Albania’s road rules are similar to many other countries. Driving is on the right-hand side of the road. Everyone must wear a seatbelt and using a mobile phone is forbidden while driving unless operating from a hands-free set. 
Speed limits for cars are 50 km/h in populated areas; 90 km/h outside populated areas, and 110 km/h on highways. They are regularly enforced by the police. 
Albanian laws are very strict concerning drinking and driving: drunk driving is prohibited and the blood alcohol content limit is 0.01 mg/ml.


Albanian is the official language, and its alphabet is a variant of the Latin alphabet consisting of 36 letters. In major towns and cities and tourist areas, you will meet locals understanding and/or speaking English and/or Italian. You may also find people speaking other European languages such as German and French due to the large Albanian diaspora. You may find locals speaking Greek as well, as you get closer to the border with Greece in the south.  
Travellers from abroad will face roaming surcharges that may be relatively high when using their mobile phones in Albania. As a result, the best option for you is likely to buy a local SIM card. There are three service providers in the country, namely Vodafone, Alb Telecom and One Telecom. Basic mobile phone packages are cheap so that you can notably enjoy 4G internet access throughout your journey. Note that there may be interference with Greek networks in the south of the country, as Corfu island is a short sail away.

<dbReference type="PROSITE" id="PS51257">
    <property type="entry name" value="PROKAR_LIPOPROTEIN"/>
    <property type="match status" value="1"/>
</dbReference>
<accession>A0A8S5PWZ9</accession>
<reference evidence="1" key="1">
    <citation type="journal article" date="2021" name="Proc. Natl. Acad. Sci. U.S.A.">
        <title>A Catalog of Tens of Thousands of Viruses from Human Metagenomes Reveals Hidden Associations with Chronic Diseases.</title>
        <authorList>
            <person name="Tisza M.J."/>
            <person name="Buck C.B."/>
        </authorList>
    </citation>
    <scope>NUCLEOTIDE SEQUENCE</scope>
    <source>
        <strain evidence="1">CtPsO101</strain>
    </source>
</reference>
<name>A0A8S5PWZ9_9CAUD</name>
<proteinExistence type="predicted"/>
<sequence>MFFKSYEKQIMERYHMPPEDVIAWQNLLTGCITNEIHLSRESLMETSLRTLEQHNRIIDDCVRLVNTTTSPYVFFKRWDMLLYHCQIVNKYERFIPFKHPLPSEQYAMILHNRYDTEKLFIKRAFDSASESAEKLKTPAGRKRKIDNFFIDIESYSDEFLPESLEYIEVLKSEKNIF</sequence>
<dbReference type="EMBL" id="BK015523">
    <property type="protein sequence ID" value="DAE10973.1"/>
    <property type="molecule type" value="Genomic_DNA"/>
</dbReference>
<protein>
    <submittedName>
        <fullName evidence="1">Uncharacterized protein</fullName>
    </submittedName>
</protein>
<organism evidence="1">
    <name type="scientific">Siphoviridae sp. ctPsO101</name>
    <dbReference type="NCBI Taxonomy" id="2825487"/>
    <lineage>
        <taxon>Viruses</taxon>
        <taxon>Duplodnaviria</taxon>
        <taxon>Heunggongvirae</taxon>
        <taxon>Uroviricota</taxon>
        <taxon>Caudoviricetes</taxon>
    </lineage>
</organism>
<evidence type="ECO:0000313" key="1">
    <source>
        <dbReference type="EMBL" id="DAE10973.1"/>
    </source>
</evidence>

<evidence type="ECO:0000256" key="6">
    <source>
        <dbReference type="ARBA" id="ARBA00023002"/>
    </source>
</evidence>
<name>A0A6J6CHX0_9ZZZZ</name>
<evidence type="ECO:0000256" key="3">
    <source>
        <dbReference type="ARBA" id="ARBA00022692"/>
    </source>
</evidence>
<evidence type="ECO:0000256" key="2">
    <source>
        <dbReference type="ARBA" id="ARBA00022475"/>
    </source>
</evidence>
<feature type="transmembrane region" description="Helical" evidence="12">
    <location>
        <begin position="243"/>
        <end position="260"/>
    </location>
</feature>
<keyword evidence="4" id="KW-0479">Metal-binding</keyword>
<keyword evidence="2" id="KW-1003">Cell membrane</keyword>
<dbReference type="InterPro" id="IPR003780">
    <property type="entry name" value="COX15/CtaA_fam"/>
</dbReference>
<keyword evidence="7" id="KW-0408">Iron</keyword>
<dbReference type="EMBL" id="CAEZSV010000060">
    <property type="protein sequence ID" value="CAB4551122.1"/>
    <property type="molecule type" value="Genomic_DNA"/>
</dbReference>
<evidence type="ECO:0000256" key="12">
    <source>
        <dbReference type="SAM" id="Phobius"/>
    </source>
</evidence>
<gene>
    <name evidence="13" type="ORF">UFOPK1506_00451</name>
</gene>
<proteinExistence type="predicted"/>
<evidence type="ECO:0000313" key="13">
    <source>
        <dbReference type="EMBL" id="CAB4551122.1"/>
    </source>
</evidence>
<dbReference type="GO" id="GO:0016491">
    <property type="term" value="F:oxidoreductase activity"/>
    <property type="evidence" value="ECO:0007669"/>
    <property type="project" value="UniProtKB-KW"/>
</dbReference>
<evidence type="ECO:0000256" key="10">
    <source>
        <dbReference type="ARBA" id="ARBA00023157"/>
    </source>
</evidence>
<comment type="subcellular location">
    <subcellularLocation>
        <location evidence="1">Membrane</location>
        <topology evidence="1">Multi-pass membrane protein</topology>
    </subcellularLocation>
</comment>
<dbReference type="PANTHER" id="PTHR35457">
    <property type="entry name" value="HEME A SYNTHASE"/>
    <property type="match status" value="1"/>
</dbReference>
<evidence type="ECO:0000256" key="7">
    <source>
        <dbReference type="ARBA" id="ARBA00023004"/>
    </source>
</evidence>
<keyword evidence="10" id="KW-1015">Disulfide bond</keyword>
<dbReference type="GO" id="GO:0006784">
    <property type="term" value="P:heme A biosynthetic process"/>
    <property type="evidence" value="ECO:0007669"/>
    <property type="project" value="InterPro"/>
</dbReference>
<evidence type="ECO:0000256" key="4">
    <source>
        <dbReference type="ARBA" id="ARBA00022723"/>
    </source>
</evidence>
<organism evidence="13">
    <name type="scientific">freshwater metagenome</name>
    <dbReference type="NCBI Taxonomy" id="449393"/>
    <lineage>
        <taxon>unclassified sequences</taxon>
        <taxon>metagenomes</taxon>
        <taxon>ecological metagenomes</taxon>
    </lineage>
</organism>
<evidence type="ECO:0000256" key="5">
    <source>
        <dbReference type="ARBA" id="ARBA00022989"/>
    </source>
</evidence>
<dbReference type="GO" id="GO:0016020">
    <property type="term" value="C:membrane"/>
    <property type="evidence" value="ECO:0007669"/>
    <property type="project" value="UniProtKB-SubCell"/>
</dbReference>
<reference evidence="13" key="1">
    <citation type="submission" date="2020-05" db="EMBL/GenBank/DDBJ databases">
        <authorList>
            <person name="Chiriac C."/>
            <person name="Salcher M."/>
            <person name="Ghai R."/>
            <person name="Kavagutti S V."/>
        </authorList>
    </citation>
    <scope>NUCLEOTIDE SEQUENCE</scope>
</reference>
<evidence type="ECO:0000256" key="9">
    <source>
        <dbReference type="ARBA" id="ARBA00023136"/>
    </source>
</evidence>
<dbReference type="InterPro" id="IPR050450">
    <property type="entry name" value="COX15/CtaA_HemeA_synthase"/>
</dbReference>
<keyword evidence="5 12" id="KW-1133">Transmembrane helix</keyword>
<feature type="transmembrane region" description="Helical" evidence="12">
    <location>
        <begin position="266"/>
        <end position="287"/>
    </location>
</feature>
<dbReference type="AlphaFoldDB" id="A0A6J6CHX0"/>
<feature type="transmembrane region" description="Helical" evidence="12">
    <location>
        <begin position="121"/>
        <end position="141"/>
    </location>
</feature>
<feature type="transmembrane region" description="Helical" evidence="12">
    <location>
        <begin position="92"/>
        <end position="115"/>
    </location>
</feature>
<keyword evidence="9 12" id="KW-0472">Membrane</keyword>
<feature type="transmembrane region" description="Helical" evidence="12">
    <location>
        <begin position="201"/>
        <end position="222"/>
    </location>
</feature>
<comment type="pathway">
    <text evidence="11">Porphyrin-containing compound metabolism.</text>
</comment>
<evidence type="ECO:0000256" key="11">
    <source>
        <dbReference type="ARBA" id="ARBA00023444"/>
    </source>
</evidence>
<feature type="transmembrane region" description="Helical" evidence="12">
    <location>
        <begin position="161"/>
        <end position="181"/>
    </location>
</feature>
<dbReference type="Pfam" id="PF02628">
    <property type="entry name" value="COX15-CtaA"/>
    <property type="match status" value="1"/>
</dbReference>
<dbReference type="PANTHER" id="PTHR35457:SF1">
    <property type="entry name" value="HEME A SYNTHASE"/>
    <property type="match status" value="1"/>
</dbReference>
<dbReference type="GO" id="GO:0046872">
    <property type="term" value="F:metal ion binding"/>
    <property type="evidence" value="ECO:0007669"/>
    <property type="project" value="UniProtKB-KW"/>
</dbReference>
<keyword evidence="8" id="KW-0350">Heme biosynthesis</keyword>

Albania’s phone code is +355. 
Most hotels and guest houses in Albania offer free internet access to guests. Restaurants, bars, and cafes may also share their wireless access to the internet for free.

Other practical information

Albania is known for its high level of religious tolerance. Muslims, Catholics, Orthodox, Betkashis and Atheists live together in harmony, making it an example for the world according to Pope Francis. As a result, no matter your religion, you will feel safe and welcome in Albania.  
In Albania, the power plugs and sockets are European-type with a standard voltage of 220V or 230V.
Albania is located in the Central European Time Zone (UTC +1), meaning it is the same time as in Paris, Brussels or Rome and one hour ahead of London.